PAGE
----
About 40 years ago domestic violence was a rare event. At this time it was conventional wisdom that a man would “occasionally” hit his wife or significant other as a means of discipline. In fact English common law sanctioned wife beating was justified under the infamous "rule of thumb," which decreed that a man might use a "rod not thicker than his thumb" with which to chastise his wife. Women rarely opposed their husbands and remained passive throughout the many physical, verbal and emotional assaults. However some women lashed out against their abusive partners, some going as far as murdering the significant other. In the 1970’s a psychologist Dr. Lenore Walker coined the term “Battered Woman Syndrome” which she deems as psychological phenomenon to explain why some women do not leave long term abusive relationships and to justify the murders of men who systematically abused their significant others. This paper will seek to discuss define and explain as well as discuss the origin of Walker’s “Battered Woman Syndrome”, as well as explore the validity of its use in legal defenses for homicide and excuse in failure to protect a child from abuse.
Origin of the Battered Woman Syndrome:
From latter part of the 1950’s to beginning part of the 1960’s the woman’s movement became a strong presence in the United States as feminist proactively sought to attain equal rights for women particularly in the workforce. Many scholars and organizations actively invoked women’s rights laws to change women’s status from simply the chattel of men to equal citizens. One major contributor Betty Friedan argued that society defined women’s purpose as "finding a husband and bearing children"(197). Friedan encouraged readers to seek new roles and responsibilities, to seek their own personal and professional identities rather than have them defined by the outside, patriarchal society.
Throughout this period, women gained great strides in attaining equal rights and opportunities in many different aspects of life. The status of women increased not only at work and in the home, but also in the criminal justice system. How women were being treated on the stand became an important issue of the woman’s movement. Traditionally, women who killed their abusers were defended with insanity pleas. A mental illness excuse was the only comprehensible explanation for why women kill. Advocates of women’s rights attempted to dispel the insanity excuse and redefine the act as justified self-defense. Battered Woman Syndrome was one outcome that was successfully implemented and incorporated with self- defense plea.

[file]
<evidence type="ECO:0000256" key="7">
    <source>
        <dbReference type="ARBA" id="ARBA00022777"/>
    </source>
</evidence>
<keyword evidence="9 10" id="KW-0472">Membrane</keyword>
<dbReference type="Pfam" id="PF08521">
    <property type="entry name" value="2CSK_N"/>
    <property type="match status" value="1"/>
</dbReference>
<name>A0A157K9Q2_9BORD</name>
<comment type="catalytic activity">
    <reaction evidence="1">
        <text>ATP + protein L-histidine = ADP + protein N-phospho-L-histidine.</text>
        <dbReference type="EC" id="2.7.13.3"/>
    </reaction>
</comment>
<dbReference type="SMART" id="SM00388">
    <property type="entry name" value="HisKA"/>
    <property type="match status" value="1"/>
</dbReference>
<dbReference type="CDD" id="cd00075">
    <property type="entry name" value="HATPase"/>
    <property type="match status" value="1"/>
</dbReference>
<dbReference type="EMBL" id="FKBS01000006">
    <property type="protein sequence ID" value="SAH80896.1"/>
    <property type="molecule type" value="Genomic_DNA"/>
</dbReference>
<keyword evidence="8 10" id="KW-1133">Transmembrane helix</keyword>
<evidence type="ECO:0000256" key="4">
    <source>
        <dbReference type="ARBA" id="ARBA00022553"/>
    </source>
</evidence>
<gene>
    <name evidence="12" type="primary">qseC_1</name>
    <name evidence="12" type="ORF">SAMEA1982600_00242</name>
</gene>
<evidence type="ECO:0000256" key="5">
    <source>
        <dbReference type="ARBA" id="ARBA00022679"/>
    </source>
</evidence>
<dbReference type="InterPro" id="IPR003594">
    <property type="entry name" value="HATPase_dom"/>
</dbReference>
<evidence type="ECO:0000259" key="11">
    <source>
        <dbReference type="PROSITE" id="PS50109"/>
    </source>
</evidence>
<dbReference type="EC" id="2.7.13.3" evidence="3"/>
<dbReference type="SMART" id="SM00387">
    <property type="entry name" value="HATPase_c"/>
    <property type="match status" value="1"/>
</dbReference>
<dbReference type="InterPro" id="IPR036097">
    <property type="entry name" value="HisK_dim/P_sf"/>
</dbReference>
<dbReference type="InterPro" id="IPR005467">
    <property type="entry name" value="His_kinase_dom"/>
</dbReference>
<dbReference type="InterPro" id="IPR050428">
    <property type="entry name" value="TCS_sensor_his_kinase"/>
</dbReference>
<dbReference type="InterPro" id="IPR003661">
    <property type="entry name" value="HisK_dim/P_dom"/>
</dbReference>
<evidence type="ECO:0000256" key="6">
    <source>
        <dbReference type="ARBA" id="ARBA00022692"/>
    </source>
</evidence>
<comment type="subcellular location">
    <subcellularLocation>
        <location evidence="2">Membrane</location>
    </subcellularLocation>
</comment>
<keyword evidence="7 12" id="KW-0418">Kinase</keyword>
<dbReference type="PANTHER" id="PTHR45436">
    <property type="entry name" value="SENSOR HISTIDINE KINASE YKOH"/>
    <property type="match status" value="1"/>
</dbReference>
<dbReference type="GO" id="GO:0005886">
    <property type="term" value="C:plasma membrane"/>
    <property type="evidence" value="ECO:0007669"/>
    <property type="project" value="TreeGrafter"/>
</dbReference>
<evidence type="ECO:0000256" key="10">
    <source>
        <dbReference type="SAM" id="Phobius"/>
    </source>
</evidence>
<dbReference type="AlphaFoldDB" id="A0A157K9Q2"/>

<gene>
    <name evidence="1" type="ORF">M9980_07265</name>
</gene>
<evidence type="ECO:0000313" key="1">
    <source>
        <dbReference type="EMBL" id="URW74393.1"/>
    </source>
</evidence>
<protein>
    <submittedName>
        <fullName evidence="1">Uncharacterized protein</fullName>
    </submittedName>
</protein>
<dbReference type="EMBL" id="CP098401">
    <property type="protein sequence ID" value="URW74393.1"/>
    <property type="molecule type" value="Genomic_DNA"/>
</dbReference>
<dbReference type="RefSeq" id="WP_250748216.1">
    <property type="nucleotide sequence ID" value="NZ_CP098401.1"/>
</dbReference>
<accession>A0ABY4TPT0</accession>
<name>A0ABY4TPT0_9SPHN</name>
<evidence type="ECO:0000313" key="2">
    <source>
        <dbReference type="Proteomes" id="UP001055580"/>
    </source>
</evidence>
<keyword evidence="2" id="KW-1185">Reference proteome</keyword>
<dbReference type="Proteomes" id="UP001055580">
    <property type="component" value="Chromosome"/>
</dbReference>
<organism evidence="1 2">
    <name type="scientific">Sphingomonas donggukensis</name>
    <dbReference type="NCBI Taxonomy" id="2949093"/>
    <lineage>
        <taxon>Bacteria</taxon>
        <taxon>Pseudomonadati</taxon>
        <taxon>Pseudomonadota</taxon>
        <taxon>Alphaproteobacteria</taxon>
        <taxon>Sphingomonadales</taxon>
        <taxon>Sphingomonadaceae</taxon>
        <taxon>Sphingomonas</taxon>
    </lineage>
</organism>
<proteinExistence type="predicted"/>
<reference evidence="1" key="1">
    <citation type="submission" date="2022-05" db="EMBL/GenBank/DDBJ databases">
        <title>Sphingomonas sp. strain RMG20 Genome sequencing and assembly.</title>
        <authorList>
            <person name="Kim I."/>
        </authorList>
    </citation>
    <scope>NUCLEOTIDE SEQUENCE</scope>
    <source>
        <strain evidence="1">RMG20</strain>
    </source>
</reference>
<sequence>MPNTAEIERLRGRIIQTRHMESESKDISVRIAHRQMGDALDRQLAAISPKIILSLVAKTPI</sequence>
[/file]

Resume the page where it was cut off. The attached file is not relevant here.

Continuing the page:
In 1979 Dr. Lenore Walker a renowned psychologist published a book called The Battered Woman. In this book she hoped to disseminate legitimate research that could be used as a legal defense to excuse the actions of woman who had been systematically abused by their significant other. Dr. Walker was very interested in examining society’s perception of battered woman, particularly when they stepped out of their gender roles and opposed their husbands. After reviewing over four hundred cases of systematically abused woman injuring or killing their significant others, she noted that there was a common factor in each of the cases, this was that each of the women suffered from Learned Helplessness. She used this theory to explain why some women never leave abusive relationships and see murdering the abuser as the only way out. Battered Woman Syndrome was developed with a notion that battered women defendants deserved equal protection and treatment under the law, such that their history of abuse deserved consideration as part of their defense. However labeling women’s actions to kill as a syndrome perpetuated the conception of women as irrational and unreasonable. Both support and disapproval for BWS emerged. The leading debates focused on whether BWS would allow women’s perceptions to be acknowledged without the label of mental illness, more...
References: A Safe Place - Lake County Crisis Center. Accessed October 13, 2010
Friedan, Betty, and Anna Quindlen. The feminine mystique. W.W
Norton & Company, 2001
Helplessness, 1988. Lexington, Mass.: Lexington Books.
and Motherhood: The Case of Angelina Napolitano, 1911–1922 . Canadian Historical Review. 72.4 (1991): 505-531. Print
Criminal Defences (or (re)inscribing the Familiar." (1996): 198. Web. October 15, 2010
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